"Easily learned = easily remembered" heuristic[edit]

Individuals who believe their intelligence can grow think about information in their world differently even outside of academic challenges, seen by use of a different heuristic when making judgments of learning (JOLs), or estimates of learning. Those with entity views are generally guided by the principle "easily learned" means "easily remembered," which means that when learning information, these individuals will make low JOLs when a task is difficult. Those with incremental views did not follow this "easily learned" means "easily remembered" principle and gave higher judgments to more difficult tasks, perhaps believing that if more effort is put into the learning because it is harder, those items will be better remembered.[23]

Other behaviors governed by implicit theories[edit]

Research into implicit theories of intelligence has led to additional discoveries expanding the idea of entity vs incremental mindset to other areas outside of just intelligence. Views about intelligence are just a single manifestation of a more general entity or incremental mindset which reveals a great deal about a person's view of the world and self. Generally those with entity views will see all characteristics, in addition to intelligence, as innate and static while those with incremental views see characteristics as malleable. Entity beliefs lead to more stereotyping, greater rigidity in prejudiced beliefs, and difficulties during conflict resolution. Incremental views are connected to more open beliefs and amenability during conflict resolutions.[24][25] In intimate relationships, those who possess an incremental mindset tend to believe that people can change and exhibit more forgiveness than those with entity mindsets. Similarly, those with entity beliefs are likely to endorse the fundamental attribution error more than those with incremental views, who tend to focus much more on the situation than internal characteristics of an individual.[26]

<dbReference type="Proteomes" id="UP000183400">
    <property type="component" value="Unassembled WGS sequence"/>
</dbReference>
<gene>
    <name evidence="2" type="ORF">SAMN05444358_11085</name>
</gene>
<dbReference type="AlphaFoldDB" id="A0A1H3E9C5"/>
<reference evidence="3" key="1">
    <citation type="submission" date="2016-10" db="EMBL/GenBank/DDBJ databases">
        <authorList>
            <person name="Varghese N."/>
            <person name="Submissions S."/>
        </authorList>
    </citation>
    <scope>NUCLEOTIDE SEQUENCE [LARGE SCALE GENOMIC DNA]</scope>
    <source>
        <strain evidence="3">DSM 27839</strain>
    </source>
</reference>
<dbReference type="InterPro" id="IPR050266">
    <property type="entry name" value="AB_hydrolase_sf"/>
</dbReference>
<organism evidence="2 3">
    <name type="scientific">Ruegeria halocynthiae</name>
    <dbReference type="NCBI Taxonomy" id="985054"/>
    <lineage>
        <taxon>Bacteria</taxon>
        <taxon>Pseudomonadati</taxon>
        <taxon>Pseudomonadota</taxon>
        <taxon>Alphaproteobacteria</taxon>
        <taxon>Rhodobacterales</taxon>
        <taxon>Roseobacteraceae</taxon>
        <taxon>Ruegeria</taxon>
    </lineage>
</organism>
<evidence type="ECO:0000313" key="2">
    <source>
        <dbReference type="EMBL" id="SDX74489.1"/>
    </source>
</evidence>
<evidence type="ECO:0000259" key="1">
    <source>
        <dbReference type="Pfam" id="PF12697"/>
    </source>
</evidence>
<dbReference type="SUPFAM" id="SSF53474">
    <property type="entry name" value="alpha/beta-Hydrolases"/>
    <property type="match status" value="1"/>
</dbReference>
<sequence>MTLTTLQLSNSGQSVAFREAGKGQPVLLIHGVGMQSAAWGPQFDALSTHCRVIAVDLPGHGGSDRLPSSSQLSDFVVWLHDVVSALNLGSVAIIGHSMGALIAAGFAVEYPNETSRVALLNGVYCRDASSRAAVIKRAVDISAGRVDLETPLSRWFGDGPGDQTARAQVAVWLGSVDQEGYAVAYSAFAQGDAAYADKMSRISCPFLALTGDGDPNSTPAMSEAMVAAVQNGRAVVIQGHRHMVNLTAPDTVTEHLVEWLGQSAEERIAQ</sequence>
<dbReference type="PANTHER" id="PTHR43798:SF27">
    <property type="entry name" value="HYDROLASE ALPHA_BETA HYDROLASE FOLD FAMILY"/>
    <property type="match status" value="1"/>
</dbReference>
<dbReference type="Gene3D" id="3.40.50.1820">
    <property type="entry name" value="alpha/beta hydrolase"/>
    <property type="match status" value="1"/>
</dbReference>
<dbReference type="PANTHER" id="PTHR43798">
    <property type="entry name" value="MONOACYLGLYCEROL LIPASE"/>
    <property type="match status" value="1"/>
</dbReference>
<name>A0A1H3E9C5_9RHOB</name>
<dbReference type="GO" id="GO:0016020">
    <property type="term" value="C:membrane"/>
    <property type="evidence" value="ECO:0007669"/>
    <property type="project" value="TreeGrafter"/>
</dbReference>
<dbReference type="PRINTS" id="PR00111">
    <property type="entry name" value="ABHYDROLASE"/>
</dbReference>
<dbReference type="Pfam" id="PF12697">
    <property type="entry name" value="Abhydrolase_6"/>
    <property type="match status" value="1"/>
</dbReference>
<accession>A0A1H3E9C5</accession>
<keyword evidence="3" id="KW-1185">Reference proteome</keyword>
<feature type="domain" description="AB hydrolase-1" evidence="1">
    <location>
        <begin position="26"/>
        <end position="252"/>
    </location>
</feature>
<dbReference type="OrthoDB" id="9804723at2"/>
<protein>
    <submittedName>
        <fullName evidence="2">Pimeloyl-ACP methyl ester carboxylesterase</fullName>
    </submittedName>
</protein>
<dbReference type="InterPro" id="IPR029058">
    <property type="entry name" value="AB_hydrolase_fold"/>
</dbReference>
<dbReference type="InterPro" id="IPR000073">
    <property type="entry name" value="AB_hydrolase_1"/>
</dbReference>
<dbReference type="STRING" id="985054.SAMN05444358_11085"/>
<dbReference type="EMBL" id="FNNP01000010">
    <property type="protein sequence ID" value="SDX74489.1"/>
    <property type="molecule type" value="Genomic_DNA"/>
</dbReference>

See also[edit]

References[edit]

  1. ^ a b c d Dweck, C.S.; Legget, E.L. (1988). "A social-cognitive approach to motivation and personality". Psychological Review. 95 (2): 256–273. doi:10.1037/0033-295x.95.2.256. 
  2. ^ a b Leggett, E. L. (1985, March). Children's entity and incremental theories of intelligence: Relationships to achievement behavior. Paper presented at the annual meeting of the Eastern Psychological Association, Boston
  3. ^ Diener, C.I.; Dweck, C.S. (1978). "An analysis of learned helplessness: Continuous changes in performance, strategy and achievement cognitions following failure". Journal of Personality and Social Psychology. 36 (5): 451–462. doi:10.1037/0022-3514.36.5.451.